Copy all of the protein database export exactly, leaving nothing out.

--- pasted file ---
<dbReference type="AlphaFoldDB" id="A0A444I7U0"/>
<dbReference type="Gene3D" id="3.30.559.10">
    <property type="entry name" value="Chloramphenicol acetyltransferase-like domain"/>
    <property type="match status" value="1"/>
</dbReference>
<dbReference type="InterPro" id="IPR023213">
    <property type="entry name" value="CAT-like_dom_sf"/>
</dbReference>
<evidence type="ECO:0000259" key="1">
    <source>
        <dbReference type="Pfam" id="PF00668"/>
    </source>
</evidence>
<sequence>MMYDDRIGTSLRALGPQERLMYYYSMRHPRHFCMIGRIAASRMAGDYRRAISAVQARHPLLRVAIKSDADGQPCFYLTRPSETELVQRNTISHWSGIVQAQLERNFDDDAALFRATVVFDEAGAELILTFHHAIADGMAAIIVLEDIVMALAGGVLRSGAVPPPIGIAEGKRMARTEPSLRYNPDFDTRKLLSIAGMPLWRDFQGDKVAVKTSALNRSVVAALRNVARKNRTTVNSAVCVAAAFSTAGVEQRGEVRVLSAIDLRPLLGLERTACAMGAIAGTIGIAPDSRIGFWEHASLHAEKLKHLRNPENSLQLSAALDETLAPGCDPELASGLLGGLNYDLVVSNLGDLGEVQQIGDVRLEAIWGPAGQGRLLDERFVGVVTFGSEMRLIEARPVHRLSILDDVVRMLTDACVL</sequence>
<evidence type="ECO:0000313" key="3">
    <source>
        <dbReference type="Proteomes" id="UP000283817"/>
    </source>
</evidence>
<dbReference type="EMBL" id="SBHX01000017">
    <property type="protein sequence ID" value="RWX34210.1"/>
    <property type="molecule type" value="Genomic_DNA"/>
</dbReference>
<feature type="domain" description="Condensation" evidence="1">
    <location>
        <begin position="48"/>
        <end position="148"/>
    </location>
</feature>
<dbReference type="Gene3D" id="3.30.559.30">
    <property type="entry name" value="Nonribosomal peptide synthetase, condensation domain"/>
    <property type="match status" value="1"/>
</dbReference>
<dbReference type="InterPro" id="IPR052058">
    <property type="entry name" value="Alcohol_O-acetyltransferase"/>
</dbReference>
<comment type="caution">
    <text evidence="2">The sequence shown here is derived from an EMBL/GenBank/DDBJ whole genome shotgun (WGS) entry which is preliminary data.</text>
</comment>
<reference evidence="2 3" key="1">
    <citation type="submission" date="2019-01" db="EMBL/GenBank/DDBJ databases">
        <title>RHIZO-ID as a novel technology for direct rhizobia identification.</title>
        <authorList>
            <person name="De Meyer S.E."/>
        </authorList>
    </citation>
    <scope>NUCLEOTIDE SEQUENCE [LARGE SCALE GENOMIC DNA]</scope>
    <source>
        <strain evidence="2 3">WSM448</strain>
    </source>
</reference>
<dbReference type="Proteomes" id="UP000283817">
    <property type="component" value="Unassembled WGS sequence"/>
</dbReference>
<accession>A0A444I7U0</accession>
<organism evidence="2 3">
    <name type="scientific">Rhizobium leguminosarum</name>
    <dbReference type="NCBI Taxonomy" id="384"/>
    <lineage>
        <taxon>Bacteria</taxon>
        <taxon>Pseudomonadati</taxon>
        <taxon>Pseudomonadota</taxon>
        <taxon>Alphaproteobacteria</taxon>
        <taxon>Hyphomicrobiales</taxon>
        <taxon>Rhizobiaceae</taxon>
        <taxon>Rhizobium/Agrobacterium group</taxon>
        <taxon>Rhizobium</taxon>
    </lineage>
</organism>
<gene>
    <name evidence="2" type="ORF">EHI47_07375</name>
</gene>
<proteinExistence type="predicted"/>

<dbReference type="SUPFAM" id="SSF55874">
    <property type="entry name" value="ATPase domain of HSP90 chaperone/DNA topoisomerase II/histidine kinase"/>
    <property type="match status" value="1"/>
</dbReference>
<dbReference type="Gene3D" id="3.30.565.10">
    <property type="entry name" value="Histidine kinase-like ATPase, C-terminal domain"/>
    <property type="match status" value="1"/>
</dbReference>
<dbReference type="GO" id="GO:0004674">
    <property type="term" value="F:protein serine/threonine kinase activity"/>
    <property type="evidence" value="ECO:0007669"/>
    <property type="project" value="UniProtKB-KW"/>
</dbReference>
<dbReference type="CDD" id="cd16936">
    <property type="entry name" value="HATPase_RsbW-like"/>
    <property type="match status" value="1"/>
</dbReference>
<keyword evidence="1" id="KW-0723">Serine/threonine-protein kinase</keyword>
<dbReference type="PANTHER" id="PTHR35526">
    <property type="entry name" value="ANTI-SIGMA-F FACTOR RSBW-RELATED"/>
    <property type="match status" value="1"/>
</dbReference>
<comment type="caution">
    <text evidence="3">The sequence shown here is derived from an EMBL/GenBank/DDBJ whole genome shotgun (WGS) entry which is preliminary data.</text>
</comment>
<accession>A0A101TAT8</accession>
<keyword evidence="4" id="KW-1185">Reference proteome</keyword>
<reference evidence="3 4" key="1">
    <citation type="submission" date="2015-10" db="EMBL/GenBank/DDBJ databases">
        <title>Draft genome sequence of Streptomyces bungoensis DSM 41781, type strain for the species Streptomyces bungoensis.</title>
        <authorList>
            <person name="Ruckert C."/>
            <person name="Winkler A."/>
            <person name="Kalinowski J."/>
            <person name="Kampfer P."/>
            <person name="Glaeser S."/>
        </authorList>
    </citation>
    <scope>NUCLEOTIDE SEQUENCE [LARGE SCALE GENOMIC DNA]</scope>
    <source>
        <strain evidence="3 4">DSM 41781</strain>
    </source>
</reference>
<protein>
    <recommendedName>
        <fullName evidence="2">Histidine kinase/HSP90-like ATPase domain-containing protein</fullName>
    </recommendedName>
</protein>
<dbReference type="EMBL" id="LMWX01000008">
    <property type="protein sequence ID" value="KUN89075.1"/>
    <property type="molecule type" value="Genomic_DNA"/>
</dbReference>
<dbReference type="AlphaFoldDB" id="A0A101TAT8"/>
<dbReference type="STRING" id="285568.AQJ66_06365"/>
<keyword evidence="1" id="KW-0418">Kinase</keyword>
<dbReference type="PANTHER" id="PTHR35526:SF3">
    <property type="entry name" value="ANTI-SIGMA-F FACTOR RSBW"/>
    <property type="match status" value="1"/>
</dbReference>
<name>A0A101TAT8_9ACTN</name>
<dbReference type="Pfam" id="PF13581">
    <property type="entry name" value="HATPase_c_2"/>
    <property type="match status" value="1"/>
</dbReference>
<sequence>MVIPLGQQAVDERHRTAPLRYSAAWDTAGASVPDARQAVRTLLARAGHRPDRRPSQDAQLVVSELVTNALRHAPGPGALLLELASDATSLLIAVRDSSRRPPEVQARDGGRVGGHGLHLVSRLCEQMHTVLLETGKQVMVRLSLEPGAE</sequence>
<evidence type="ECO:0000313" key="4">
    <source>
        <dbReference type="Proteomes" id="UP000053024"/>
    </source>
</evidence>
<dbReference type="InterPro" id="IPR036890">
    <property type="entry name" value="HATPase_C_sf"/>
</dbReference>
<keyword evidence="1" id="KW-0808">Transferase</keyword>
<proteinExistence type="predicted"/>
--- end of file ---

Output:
<dbReference type="AlphaFoldDB" id="A0A444I7U0"/>
<dbReference type="Gene3D" id="3.30.559.10">
    <property type="entry name" value="Chloramphenicol acetyltransferase-like domain"/>
    <property type="match status" value="1"/>
</dbReference>
<dbReference type="InterPro" id="IPR023213">
    <property type="entry name" value="CAT-like_dom_sf"/>
</dbReference>
<evidence type="ECO:0000259" key="1">
    <source>
        <dbReference type="Pfam" id="PF00668"/>
    </source>
</evidence>
<sequence>MMYDDRIGTSLRALGPQERLMYYYSMRHPRHFCMIGRIAASRMAGDYRRAISAVQARHPLLRVAIKSDADGQPCFYLTRPSETELVQRNTISHWSGIVQAQLERNFDDDAALFRATVVFDEAGAELILTFHHAIADGMAAIIVLEDIVMALAGGVLRSGAVPPPIGIAEGKRMARTEPSLRYNPDFDTRKLLSIAGMPLWRDFQGDKVAVKTSALNRSVVAALRNVARKNRTTVNSAVCVAAAFSTAGVEQRGEVRVLSAIDLRPLLGLERTACAMGAIAGTIGIAPDSRIGFWEHASLHAEKLKHLRNPENSLQLSAALDETLAPGCDPELASGLLGGLNYDLVVSNLGDLGEVQQIGDVRLEAIWGPAGQGRLLDERFVGVVTFGSEMRLIEARPVHRLSILDDVVRMLTDACVL</sequence>
<evidence type="ECO:0000313" key="3">
    <source>
        <dbReference type="Proteomes" id="UP000283817"/>
    </source>
</evidence>
<dbReference type="EMBL" id="SBHX01000017">
    <property type="protein sequence ID" value="RWX34210.1"/>
    <property type="molecule type" value="Genomic_DNA"/>
</dbReference>
<feature type="domain" description="Condensation" evidence="1">
    <location>
        <begin position="48"/>
        <end position="148"/>
    </location>
</feature>
<dbReference type="Gene3D" id="3.30.559.30">
    <property type="entry name" value="Nonribosomal peptide synthetase, condensation domain"/>
    <property type="match status" value="1"/>
</dbReference>
<dbReference type="InterPro" id="IPR052058">
    <property type="entry name" value="Alcohol_O-acetyltransferase"/>
</dbReference>
<comment type="caution">
    <text evidence="2">The sequence shown here is derived from an EMBL/GenBank/DDBJ whole genome shotgun (WGS) entry which is preliminary data.</text>
</comment>
<reference evidence="2 3" key="1">
    <citation type="submission" date="2019-01" db="EMBL/GenBank/DDBJ databases">
        <title>RHIZO-ID as a novel technology for direct rhizobia identification.</title>
        <authorList>
            <person name="De Meyer S.E."/>
        </authorList>
    </citation>
    <scope>NUCLEOTIDE SEQUENCE [LARGE SCALE GENOMIC DNA]</scope>
    <source>
        <strain evidence="2 3">WSM448</strain>
    </source>
</reference>
<dbReference type="Proteomes" id="UP000283817">
    <property type="component" value="Unassembled WGS sequence"/>
</dbReference>
<accession>A0A444I7U0</accession>
<organism evidence="2 3">
    <name type="scientific">Rhizobium leguminosarum</name>
    <dbReference type="NCBI Taxonomy" id="384"/>
    <lineage>
        <taxon>Bacteria</taxon>
        <taxon>Pseudomonadati</taxon>
        <taxon>Pseudomonadota</taxon>
        <taxon>Alphaproteobacteria</taxon>
        <taxon>Hyphomicrobiales</taxon>
        <taxon>Rhizobiaceae</taxon>
        <taxon>Rhizobium/Agrobacterium group</taxon>
        <taxon>Rhizobium</taxon>
    </lineage>
</organism>
<gene>
    <name evidence="2" type="ORF">EHI47_07375</name>
</gene>
<proteinExistence type="predicted"/>

<dbReference type="SUPFAM" id="SSF55874">
    <property type="entry name" value="ATPase domain of HSP90 chaperone/DNA topoisomerase II/histidine kinase"/>
    <property type="match status" value="1"/>
</dbReference>
<dbReference type="Gene3D" id="3.30.565.10">
    <property type="entry name" value="Histidine kinase-like ATPase, C-terminal domain"/>
    <property type="match status" value="1"/>
</dbReference>
<dbReference type="GO" id="GO:0004674">
    <property type="term" value="F:protein serine/threonine kinase activity"/>
    <property type="evidence" value="ECO:0007669"/>
    <property type="project" value="UniProtKB-KW"/>
</dbReference>
<dbReference type="CDD" id="cd16936">
    <property type="entry name" value="HATPase_RsbW-like"/>
    <property type="match status" value="1"/>
</dbReference>
<keyword evidence="1" id="KW-0723">Serine/threonine-protein kinase</keyword>
<dbReference type="PANTHER" id="PTHR35526">
    <property type="entry name" value="ANTI-SIGMA-F FACTOR RSBW-RELATED"/>
    <property type="match status" value="1"/>
</dbReference>
<comment type="caution">
    <text evidence="3">The sequence shown here is derived from an EMBL/GenBank/DDBJ whole genome shotgun (WGS) entry which is preliminary data.</text>
</comment>
<accession>A0A101TAT8</accession>
<keyword evidence="4" id="KW-1185">Reference proteome</keyword>
<reference evidence="3 4" key="1">
    <citation type="submission" date="2015-10" db="EMBL/GenBank/DDBJ databases">
        <title>Draft genome sequence of Streptomyces bungoensis DSM 41781, type strain for the species Streptomyces bungoensis.</title>
        <authorList>
            <person name="Ruckert C."/>
            <person name="Winkler A."/>
            <person name="Kalinowski J."/>
            <person name="Kampfer P."/>
            <person name="Glaeser S."/>
        </authorList>
    </citation>
    <scope>NUCLEOTIDE SEQUENCE [LARGE SCALE GENOMIC DNA]</scope>
    <source>
        <strain evidence="3 4">DSM 41781</strain>
    </source>
</reference>
<protein>
    <recommendedName>
        <fullName evidence="2">Histidine kinase/HSP90-like ATPase domain-containing protein</fullName>
    </recommendedName>
</protein>
<dbReference type="EMBL" id="LMWX01000008">
    <property type="protein sequence ID" value="KUN89075.1"/>
    <property type="molecule type" value="Genomic_DNA"/>
</dbReference>
<dbReference type="AlphaFoldDB" id="A0A101TAT8"/>
<dbReference type="STRING" id="285568.AQJ66_06365"/>
<keyword evidence="1" id="KW-0418">Kinase</keyword>
<dbReference type="PANTHER" id="PTHR35526:SF3">
    <property type="entry name" value="ANTI-SIGMA-F FACTOR RSBW"/>
    <property type="match status" value="1"/>
</dbReference>
<name>A0A101TAT8_9ACTN</name>
<dbReference type="Pfam" id="PF13581">
    <property type="entry name" value="HATPase_c_2"/>
    <property type="match status" value="1"/>
</dbReference>
<sequence>MVIPLGQQAVDERHRTAPLRYSAAWDTAGASVPDARQAVRTLLARAGHRPDRRPSQDAQLVVSELVTNALRHAPGPGALLLELASDATSLLIAVRDSSRRPPEVQARDGGRVGGHGLHLVSRLCEQMHTVLLETGKQVMVRLSLEPGAE</sequence>
<evidence type="ECO:0000313" key="4">
    <source>
        <dbReference type="Proteomes" id="UP000053024"/>
    </source>
</evidence>
<dbReference type="InterPro" id="IPR036890">
    <property type="entry name" value="HATPase_C_sf"/>
</dbReference>
<keyword evidence="1" id="KW-0808">Transferase</keyword>
<proteinExistence type="predicted"/>